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Now A Little About Myself: (Yes, this is the boring bit nobody reads)



I have only become a member of the Amateur Radio fraternity recently (1999) and I was first licensed in the United States by pure chance. Whilst sitting in my truck (18 wheeler) I was approached by another driver (KD5DWE) now AC5DE, who enquired as to what was the radio I had installed in the truck.

Being unconcerned, I told him it was a Kenwood TS-50S and that I used it to chat with other drivers. He invited himself into the truck and proceeded to check it out. After a short while he said "I have something for you, I will be right back, don't go away"...so I dutifully sat there awaiting his return. Mark came back and handed me a book and told me to read it and be back there on Friday afternoon at 5pm so we could go to the local club where I would be sitting for my exam. Well, I was not too sure about all this, so, I said OK and off I went with the book. I did make it back on Friday at 5pm and we went to the local club rooms in Corsicana, Texas (just south of Dallas) and there I passed the exam and some days later, the FCC issued me with my very own Amateur Call Sign - KD5NHL (Giving that suffix to an Aussie truck driver was probably NOT the best decision the FCC ever made)

I enjoyed the warm reception I received across the US as a fellow HAM and I learnt a great deal. Mobile antennas, radios, amplifiers, tuners and the list goes on. My introduction to the "World of Amateur Radio" was perhaps not very celubrious, but nevertheless, I found a "friend" that day and since then I have met many HAMs from all over the world and each and every one has greeted me with a ready smile and a willingness to "Chew the Rag" about their experiences as a HAM.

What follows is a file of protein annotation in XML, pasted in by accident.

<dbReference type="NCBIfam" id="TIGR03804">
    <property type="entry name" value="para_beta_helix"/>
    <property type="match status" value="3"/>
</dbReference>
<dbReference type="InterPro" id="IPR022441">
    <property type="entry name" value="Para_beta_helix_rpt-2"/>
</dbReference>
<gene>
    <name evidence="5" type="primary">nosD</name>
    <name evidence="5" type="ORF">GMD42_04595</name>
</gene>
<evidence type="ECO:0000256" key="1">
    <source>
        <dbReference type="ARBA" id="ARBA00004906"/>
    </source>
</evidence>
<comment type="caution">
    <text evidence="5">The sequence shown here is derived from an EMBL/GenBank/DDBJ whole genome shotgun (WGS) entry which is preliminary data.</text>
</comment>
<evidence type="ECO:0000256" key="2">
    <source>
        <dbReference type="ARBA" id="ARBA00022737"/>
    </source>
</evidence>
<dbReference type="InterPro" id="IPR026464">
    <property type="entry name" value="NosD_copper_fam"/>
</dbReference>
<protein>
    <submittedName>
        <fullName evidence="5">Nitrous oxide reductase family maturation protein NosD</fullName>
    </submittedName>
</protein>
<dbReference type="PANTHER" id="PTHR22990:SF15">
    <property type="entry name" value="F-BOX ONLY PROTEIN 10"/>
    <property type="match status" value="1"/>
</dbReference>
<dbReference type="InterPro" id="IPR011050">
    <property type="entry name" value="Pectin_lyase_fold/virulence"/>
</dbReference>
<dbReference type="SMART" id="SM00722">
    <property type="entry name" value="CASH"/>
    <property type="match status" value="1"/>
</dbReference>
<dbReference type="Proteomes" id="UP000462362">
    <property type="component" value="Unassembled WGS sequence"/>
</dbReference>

I believe there IS a special "Bond" we share as HAMs and although we sometimes tend to maybe "overstate" our DX prowess, it is always fun to sit down and share a cup of your favourite brew and solve the complexities of radios and antennas.

Some of us would appear quite normal wearing a hat with a cute little propeller on top, some of us would be equally at home wearing those "Grandpa Glasses" and some of us even look at home in very casual clothes that maybe should have been cast aside a few years ago. But the common interest of radio and "fiddling" with "stuff" makes us all unique and yet so much alike. We are a very large "club" spread all over the globe, we come from many walks of life and we share many unique life experiences but when we sit down in our shack, be it plush or sparse, we become equals. We share in a hobby that gives us all pleasure and satisfaction. From Milliwatt to Kilowatt, we are all the same behind the key, the microphone or the PC, the equipment does not matter, it is the HAM spirit that unites us all.

We serve our communities in times of need, we help our neighbor with his busted toaster, the TV that just don't work right, we help the local Scout Troop and Girl Guides and local sporting events where we lend our knowledge to provide communications and when we do these things we impart just a little of our knowledge and experience as well as show them that HAMs are willing to help and this spirit is right through our hobby from Australia to Zambia, North Pole to South Pole, we are HAMs, so you all should be rightly proud.

To all my fellow HAMs, a very sincere thankyou for the many QSO's I have had and the welcome I have received from you all.

Gary Gregory













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